Use gardening to connect with Mother Earth
Right up there with yoga asana, gardening is a profound healing and meditative practice. In creating an indoor or outdoor green oasis, we enable the emotional and mental healing so necessary for when we are over-stressed in our work and personal lives. The exchanging of negative energy for positive energy due to hands-on contact with Mother Earth cannot be underestimated. Furthermore, one’s mind is so absorbed in the planting, dividing, beautification and general upkeep of a garden that the internal monkey chatter is stilled, which is the ultimate goal of meditation. As an added benefit, the beauty you co-create with nature provides a lifelong sanctuary within which both mind and body rest.
Along with gardening’s great benefits come warning signs for when we attempt to accomplish too much. For instance, spending too much time bent over results in stiff, sore muscles in the legs, hips, shoulders, neck, arms and back. By mindfully lifting our abdominal muscles toward the face of the sacrum and spine, we can support and protect our lower back from injury. Regularly shifting positions and stretching affected areas are also good remedies. Gardening is, by yoga standards, a forward-bending practice.
Therefore, we need to counter or balance with some gentle backbends and stretches, which we can often do in our garden space. Of course, nothing prevents injury better than preparing one’s body prior to any physical effort. Stretching and warming up the muscles, lengthening the spine and opening the outer hips are all good precursors. At the end of your gardening session, choose a few reclining poses or lie down on the grass and rest in Savasana (corpse pose). Let gravity release your spine and any tension or stress that accumulated.
Take this quiet time to reconnect with your breath.
Incorporating yoga and mindfulness into your gardening experience is one way to practice Dharana (deep concentration) or Dhyana (meditation). Dharana and Dhyana are the sixth and seventh limbs on the eight-limbed path of Yoga. The first two limbs are the Yamas and Niyamas (ethical practices for personal integrity and self-discipline, respectively). What follows are Asanas (poses), Pranayama (breath regulation) and Pratyahara (sensory withdrawal). Of course, the culmination of all seven practices leads us into Samadhi (self-actualization and bliss), which is our joyful inner sanctuary.
Action: Use the following poses to help you build awareness of how your body operates. Pay attention to sensations emerging from stretching your leg, arm and back muscles. For more advanced practitioners, also become aware of the rotation of your leg and arm bones within their sockets.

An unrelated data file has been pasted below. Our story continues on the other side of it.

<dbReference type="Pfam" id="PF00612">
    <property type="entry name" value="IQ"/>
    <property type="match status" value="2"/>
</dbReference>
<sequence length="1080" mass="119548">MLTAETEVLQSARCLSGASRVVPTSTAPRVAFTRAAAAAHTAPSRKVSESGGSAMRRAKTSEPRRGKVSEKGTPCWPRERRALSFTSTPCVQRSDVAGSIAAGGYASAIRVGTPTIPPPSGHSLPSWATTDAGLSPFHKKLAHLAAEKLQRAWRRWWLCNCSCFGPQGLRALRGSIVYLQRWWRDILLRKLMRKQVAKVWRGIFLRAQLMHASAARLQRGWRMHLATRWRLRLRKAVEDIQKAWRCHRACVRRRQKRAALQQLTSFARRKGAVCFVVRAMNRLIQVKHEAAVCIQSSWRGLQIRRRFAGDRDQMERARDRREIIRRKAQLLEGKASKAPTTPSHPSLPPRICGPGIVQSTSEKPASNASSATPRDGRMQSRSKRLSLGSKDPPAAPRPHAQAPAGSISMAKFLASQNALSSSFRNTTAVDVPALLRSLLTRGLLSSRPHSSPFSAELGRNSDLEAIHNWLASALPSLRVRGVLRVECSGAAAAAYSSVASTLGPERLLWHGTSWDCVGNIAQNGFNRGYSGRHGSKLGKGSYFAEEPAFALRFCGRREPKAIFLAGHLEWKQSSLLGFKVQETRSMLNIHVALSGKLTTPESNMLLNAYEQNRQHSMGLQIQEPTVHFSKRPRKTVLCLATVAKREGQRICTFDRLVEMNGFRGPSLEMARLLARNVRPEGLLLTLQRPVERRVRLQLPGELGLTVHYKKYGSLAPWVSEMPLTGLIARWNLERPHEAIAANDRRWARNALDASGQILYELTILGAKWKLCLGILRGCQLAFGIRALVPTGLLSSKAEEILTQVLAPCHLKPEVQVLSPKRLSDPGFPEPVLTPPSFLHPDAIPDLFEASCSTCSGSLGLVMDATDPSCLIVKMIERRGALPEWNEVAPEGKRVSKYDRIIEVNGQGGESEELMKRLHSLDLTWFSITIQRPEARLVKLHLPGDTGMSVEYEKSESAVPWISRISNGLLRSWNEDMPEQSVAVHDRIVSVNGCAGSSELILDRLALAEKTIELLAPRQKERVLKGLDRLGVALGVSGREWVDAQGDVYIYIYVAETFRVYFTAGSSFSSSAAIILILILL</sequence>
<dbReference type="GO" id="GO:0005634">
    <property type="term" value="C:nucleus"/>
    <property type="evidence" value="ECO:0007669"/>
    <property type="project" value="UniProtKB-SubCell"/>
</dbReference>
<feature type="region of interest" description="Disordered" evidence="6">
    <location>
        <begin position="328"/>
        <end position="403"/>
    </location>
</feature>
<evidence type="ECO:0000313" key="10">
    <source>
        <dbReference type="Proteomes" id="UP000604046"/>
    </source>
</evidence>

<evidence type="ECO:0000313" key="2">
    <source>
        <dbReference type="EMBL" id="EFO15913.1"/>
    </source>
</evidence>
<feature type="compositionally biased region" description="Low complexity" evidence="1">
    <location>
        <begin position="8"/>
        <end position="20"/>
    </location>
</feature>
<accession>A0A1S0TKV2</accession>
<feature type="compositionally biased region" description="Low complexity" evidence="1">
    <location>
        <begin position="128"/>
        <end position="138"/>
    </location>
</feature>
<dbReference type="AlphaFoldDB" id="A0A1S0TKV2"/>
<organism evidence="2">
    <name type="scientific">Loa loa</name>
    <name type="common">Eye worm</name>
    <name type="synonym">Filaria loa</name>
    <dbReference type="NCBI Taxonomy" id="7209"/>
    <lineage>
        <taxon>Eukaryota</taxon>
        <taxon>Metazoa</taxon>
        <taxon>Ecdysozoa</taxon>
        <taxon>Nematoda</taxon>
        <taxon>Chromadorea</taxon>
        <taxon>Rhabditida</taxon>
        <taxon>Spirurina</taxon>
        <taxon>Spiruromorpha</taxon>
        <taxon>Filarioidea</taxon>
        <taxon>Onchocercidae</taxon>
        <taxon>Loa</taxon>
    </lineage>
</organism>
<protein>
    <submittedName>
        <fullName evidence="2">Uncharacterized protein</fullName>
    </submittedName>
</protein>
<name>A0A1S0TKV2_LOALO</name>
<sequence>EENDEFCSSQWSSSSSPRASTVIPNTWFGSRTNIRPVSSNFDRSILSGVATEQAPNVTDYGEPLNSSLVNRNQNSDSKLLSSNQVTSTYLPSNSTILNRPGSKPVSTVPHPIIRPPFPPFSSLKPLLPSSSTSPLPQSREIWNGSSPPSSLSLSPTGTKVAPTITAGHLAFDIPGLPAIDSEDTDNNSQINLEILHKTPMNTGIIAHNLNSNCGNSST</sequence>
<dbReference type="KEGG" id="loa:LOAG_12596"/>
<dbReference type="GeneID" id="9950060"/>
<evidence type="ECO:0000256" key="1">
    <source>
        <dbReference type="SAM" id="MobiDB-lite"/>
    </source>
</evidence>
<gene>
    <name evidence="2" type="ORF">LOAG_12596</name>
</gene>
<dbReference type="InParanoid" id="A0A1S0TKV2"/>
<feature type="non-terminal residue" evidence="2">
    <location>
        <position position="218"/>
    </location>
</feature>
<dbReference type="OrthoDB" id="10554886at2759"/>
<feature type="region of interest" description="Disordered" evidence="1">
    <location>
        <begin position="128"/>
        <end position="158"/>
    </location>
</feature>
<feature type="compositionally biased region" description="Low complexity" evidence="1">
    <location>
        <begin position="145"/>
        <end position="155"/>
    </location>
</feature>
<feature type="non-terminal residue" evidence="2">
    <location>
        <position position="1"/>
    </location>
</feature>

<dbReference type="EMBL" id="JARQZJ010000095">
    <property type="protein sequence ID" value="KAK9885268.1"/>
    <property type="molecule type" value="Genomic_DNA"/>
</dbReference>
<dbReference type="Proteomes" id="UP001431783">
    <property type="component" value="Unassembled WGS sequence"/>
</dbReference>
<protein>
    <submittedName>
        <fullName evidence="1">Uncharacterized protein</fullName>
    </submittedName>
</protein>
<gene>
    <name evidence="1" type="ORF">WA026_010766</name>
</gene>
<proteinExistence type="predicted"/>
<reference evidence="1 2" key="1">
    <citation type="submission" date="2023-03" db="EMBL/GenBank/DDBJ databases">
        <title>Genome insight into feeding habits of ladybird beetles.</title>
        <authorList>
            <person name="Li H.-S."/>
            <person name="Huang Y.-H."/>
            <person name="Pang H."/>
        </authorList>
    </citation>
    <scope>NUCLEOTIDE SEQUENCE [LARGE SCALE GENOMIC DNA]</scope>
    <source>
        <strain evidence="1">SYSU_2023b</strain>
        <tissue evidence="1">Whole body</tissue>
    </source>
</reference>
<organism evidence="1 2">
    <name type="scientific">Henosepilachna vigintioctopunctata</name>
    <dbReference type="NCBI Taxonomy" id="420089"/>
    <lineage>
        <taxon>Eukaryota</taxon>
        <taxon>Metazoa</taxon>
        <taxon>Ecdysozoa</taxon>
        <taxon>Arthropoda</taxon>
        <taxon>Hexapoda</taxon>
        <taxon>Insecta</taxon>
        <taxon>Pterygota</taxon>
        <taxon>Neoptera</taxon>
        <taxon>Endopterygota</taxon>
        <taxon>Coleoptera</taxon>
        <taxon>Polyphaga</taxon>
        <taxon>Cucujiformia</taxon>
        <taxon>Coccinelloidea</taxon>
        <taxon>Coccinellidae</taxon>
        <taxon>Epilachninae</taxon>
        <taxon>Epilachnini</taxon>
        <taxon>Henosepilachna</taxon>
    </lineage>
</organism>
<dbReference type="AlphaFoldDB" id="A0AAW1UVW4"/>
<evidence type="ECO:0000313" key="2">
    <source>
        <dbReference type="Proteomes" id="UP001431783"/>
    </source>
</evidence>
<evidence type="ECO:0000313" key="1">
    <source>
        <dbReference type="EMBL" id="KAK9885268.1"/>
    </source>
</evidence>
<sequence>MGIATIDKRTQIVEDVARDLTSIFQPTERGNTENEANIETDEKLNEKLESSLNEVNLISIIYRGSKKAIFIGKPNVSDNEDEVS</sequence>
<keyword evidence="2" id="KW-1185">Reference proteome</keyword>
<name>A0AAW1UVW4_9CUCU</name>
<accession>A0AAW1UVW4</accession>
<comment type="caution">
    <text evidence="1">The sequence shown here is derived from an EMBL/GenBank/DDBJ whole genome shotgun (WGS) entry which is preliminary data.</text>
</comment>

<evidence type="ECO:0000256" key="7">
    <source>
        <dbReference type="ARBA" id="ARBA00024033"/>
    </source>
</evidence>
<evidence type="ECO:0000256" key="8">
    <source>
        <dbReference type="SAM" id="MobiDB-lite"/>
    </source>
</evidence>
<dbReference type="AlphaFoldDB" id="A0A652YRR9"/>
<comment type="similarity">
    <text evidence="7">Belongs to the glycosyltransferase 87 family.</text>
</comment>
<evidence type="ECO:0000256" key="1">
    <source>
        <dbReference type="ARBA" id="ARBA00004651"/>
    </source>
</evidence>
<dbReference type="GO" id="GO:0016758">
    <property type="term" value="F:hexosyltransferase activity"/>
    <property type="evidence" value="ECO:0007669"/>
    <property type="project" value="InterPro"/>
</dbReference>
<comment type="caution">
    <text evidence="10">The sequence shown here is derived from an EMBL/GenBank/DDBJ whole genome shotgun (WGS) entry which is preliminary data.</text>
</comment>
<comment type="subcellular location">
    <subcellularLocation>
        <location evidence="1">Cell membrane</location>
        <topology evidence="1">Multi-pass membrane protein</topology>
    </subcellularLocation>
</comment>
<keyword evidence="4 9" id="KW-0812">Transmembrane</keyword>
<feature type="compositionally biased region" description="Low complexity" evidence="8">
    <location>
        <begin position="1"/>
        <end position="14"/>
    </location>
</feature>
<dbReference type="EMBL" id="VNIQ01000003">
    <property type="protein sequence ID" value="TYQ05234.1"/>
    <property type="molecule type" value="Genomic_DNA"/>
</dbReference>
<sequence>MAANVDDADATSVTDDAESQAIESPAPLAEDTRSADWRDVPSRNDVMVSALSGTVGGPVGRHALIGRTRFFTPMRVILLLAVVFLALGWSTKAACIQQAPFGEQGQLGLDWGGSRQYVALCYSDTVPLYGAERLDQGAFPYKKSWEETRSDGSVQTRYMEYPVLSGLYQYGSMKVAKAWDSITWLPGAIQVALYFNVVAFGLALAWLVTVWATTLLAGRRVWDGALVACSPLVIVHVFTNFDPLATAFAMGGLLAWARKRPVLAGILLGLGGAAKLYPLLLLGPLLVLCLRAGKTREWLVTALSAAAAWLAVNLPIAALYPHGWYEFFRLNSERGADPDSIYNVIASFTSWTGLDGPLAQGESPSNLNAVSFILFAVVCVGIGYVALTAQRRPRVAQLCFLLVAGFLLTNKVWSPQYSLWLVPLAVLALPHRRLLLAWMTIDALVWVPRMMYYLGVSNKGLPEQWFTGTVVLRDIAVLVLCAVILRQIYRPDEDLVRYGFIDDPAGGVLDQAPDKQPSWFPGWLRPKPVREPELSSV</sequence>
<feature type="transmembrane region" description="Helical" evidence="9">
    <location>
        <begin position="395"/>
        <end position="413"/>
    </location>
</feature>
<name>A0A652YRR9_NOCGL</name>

GOMUKHASANA Prep (Cow Face Pose arm stretch)
Sit on a height (block or books) with your legs out in front and knees bent. Guide your right heel under your left leg and toward your left hip. Then, to the best of your ability, place your left knee on top of your right knee with your left heel to the outside of your right hip. Keep your hips level.
Stretch your right arm up, bend the elbow and rest your palm on your back. Hold your right elbow with your left hand and gently increase the stretch by guiding the elbow up and toward your ear. Hold for 5-10 breaths. Repeat on other side.
MALASANA (Squat Pose)
Begin by standing with your heels resting on a slant board, book or the floor. You must have the heels supported in order for your groin and lumbar to soften and release. Place your feet hip distance (or wider) apart with the toes slightly turned out. As you exhale, bend your knees and release your sits bones toward the floor. Soften your outer hip muscles and hold for 5-10 breaths. Then press into your feet and inhale back into a standing position.
VIRABHADRASANA I (Warrior I Pose)
Place your right toes up (or close to) the wall; step your left foot well back and turn the heel in slightly. Bend your right knee toward the wall without letting it go past your ankle. Place your palms into the wall at shoulder height and straighten your arms. Hold for 5-10 breaths. To stretch even more, walk your arms up the wall and release your forehead towards the wall.
Winnipeggers Helen Maupin (www.righttojoy.com) and Candace Propp (www.natureofcontentment.com) are certified senior yoga teachers and authors of the Creating Space: Yoga Actions book series. To purchase these print or ebooks, visit here. For yoga teacher training (200- & 500-hour) with them and Stacy Schroder or to purchase the Yoga Actions teacher training facilitator manuals and student handbooks contact www.sereneyogastudio.com.
Photos: Wayne Glowacki